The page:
Bianca Jagger, an international human right’s activist, Council of Europe Goodwill Ambassador, and the founder and chair of the Biana Jagger Human Rights Foundation, wrote a death row profile in the April 27, 2010 issue of the Huffington Post titled “A Case for the Supreme Court'”. The article highlights the case of Texas death row inmate Linda Carty, a poor black women born in the Caribbean island of St. Kitts who worked as a Drug Enforcement Agency (DEA) informant before being convicted and sentenced to death in the 2001 kidnapping and murder of Joana Rodriguez. Carty asserts that she was framed of the crime as a result of her work for the DEA; Jagger argues that the abuses which occurred in Carty’s trial deserve the addition of the U.S. Supreme Court before her execution, scheduled later this year in Texas .
Jagger’s article highlights the abuses of both national and international law which Carty has experienced since her arrest in 2001. Carty is a British citizen, however local authorities failed to notify British officials of Carty’s arrest, violating the US/UK bilateral Treaty. Also, by not allowing Carty to contact the British Consulate, authorities violated the Vienna Convention on Consular Relations-the legal precedence which requires local authorities to inform foreign nationals being held on criminal charges of no only their rights abroad but also their right to consult with their country’s diplomats in order to obtain a fair trial.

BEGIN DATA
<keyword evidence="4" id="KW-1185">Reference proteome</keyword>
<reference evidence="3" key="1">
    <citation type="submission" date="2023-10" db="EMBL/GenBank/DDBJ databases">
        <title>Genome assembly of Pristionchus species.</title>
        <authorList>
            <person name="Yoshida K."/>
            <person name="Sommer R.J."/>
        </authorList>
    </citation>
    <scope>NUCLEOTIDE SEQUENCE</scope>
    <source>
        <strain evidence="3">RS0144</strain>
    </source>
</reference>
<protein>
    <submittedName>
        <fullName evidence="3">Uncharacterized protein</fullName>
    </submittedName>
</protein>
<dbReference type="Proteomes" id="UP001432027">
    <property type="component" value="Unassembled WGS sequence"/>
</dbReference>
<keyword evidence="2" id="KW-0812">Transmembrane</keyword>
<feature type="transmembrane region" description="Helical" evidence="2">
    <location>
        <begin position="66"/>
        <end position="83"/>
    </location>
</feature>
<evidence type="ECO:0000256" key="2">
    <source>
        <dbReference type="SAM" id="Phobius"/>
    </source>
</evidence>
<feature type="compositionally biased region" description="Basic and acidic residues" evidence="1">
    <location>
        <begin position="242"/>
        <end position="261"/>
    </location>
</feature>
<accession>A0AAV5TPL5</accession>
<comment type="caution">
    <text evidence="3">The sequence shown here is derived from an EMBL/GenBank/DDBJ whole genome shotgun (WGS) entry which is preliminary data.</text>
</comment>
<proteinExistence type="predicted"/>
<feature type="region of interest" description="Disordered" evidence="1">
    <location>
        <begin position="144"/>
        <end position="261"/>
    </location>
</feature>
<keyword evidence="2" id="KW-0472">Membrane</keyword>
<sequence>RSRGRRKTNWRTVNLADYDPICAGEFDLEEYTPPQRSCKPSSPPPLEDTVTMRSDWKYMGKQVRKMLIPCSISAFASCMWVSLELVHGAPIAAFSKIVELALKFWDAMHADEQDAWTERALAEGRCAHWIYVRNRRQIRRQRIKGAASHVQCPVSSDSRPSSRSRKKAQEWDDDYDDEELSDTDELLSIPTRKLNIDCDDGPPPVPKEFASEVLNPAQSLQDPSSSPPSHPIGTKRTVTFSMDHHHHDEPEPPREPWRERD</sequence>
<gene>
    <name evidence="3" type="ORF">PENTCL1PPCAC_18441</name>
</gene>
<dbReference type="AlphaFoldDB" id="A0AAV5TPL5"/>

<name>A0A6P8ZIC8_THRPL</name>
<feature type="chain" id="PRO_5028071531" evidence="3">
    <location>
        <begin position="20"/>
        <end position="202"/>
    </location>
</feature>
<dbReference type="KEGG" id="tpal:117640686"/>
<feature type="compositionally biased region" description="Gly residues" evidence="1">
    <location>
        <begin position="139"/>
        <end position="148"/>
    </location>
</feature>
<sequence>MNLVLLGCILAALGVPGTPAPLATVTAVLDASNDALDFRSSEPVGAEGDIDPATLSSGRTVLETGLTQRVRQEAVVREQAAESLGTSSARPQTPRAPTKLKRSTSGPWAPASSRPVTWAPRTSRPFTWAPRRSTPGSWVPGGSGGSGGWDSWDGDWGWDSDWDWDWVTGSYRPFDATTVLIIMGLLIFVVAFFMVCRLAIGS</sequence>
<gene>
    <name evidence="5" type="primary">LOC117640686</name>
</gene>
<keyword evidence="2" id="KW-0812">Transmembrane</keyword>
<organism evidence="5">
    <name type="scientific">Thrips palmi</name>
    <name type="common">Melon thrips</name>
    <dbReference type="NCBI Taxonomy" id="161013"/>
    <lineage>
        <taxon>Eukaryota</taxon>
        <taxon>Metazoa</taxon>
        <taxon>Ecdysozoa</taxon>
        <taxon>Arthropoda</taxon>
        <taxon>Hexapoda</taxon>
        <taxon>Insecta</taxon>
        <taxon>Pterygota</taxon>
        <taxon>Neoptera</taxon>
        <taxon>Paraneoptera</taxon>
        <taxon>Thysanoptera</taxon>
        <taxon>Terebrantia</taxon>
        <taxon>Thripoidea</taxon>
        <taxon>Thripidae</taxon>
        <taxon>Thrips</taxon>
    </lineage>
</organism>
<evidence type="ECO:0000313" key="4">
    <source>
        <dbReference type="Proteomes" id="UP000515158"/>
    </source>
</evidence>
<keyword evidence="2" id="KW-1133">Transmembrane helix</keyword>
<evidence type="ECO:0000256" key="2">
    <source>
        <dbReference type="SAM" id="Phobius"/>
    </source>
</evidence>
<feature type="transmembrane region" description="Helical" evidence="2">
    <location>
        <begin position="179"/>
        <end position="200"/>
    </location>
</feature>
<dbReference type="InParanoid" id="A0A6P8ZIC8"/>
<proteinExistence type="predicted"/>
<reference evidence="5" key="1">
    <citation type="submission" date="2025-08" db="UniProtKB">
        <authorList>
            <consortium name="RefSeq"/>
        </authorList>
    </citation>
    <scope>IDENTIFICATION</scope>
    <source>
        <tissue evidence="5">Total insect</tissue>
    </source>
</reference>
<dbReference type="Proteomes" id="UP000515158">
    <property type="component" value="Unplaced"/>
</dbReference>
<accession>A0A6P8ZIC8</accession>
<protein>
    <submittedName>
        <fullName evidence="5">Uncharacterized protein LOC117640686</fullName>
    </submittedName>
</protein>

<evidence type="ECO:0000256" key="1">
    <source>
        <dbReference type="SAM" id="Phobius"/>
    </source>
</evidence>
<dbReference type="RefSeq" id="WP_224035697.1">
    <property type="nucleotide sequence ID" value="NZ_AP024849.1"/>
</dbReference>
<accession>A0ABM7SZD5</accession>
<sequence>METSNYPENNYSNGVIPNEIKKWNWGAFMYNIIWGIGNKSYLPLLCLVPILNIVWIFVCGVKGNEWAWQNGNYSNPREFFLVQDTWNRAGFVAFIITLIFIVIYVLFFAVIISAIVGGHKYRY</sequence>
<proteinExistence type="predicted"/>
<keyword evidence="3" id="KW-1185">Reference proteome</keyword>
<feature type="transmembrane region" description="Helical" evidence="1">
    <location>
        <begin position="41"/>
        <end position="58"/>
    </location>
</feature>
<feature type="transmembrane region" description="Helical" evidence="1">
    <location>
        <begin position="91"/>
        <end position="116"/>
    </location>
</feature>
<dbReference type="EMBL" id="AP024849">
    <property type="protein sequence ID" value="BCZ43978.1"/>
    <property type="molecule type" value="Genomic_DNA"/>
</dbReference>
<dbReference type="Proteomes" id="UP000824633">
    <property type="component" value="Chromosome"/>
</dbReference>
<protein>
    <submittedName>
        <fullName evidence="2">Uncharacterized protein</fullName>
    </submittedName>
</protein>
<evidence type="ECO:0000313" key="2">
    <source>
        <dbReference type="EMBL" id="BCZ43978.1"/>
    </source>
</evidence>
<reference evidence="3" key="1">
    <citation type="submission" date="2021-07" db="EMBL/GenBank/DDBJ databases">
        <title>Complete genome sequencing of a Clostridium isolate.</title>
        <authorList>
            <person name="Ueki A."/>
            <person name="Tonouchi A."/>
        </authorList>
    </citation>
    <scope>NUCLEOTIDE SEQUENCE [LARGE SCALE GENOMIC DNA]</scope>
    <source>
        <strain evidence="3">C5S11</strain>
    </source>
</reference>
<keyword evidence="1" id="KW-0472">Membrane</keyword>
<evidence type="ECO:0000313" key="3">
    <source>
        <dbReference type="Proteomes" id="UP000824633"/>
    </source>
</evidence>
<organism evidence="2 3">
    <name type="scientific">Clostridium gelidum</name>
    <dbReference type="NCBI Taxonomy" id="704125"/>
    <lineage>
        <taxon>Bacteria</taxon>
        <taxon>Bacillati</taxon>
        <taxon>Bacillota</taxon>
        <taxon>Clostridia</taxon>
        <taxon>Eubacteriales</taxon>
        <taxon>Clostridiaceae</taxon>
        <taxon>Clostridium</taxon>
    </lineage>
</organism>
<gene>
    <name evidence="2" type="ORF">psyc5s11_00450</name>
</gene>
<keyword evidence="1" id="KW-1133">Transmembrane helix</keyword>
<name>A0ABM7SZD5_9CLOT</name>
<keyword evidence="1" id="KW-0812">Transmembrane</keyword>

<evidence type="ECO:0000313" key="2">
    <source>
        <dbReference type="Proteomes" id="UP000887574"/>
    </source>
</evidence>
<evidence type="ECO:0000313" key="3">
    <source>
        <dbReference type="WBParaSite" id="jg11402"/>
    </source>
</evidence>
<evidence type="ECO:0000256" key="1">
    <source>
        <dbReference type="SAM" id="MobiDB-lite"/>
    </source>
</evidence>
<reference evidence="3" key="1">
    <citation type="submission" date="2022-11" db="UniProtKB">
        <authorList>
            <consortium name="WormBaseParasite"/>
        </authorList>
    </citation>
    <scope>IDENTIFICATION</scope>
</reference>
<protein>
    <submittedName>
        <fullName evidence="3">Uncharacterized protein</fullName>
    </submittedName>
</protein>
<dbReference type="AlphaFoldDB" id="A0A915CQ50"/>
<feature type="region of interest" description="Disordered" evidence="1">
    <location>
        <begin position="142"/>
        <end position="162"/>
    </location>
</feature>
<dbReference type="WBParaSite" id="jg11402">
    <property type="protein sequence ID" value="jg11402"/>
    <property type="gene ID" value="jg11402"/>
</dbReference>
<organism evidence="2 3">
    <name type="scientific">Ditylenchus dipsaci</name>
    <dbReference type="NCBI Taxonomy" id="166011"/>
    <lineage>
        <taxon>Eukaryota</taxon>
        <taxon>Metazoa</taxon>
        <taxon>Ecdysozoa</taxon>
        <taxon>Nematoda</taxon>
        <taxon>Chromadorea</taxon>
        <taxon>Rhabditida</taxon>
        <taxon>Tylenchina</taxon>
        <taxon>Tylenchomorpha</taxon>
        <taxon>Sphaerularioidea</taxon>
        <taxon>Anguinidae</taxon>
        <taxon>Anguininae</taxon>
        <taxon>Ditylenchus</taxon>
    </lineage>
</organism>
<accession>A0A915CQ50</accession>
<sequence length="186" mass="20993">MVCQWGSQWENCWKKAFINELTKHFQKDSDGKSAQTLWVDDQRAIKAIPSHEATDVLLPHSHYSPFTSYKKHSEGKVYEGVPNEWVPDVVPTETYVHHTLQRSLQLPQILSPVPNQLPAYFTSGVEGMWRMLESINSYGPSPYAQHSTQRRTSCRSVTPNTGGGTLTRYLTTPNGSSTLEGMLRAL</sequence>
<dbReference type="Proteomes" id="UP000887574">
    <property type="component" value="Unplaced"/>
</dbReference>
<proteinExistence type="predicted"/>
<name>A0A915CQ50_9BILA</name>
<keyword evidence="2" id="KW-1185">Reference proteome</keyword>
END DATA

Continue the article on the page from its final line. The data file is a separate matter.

Additionally, Carty was appointed criminal defense attorney Jerry Guerinot, who has more clients on death row than any other lawyer in the United States; as such he did little in compiling Carty’s defense. From failing to meet his client until two weeks before the trial began, to not fully investigating mitigating circumstances or flaws in the prosecution’s case, Guerinot did not provide Ms. Carty the adequate necessary for such a contentious case.
The article, available here, is a poignant example of the inconsistencies and flaws of the U.S. criminal justice system and more specifically the missteps of a system which results in possible wrongful executions in the state of Texas.